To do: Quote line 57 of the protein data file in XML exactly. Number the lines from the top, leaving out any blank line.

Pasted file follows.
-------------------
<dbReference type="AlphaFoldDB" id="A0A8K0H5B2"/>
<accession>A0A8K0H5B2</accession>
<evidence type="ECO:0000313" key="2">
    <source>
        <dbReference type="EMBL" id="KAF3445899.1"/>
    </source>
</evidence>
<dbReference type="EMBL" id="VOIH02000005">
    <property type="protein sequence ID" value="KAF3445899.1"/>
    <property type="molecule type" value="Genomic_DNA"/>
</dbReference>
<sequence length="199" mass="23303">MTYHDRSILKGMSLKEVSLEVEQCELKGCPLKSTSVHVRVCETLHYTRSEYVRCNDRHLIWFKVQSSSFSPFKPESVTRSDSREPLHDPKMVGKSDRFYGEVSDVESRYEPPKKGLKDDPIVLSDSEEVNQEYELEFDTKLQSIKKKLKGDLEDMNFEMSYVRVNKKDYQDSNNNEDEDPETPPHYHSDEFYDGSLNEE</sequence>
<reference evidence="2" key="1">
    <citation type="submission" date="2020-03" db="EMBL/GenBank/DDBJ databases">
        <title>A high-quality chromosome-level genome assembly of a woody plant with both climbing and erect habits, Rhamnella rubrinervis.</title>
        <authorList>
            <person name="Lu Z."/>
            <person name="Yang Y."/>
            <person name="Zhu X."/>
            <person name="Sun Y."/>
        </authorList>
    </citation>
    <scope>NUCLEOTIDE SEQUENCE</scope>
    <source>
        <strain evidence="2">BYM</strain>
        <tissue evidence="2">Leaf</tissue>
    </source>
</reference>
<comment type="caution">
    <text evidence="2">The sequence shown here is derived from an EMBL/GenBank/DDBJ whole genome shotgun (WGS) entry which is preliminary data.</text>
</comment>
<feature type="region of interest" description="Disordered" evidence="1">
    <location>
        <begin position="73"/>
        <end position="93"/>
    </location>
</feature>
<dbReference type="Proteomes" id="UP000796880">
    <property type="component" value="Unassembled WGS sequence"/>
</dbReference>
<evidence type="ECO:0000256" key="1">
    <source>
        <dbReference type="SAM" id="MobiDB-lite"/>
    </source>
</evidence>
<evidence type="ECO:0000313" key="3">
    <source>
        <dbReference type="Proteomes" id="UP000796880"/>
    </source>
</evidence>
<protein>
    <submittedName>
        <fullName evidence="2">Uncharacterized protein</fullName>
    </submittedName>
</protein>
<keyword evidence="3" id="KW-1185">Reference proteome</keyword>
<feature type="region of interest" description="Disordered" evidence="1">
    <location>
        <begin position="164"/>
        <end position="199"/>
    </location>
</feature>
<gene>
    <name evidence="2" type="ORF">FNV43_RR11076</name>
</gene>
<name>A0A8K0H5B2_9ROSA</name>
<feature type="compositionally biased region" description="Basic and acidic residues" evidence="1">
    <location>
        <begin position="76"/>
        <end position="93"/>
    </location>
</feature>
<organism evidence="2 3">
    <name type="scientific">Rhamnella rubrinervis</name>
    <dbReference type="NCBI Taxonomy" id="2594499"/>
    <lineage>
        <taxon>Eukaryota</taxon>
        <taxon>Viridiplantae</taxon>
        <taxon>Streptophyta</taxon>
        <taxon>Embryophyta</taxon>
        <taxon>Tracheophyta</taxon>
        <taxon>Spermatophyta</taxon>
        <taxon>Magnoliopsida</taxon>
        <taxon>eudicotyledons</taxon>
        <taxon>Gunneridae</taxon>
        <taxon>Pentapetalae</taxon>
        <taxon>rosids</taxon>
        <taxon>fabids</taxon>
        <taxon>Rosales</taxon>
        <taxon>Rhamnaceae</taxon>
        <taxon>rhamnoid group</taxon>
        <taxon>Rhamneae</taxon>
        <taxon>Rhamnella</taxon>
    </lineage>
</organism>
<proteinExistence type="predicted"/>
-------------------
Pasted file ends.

<feature type="region of interest" description="Disordered" evidence="1">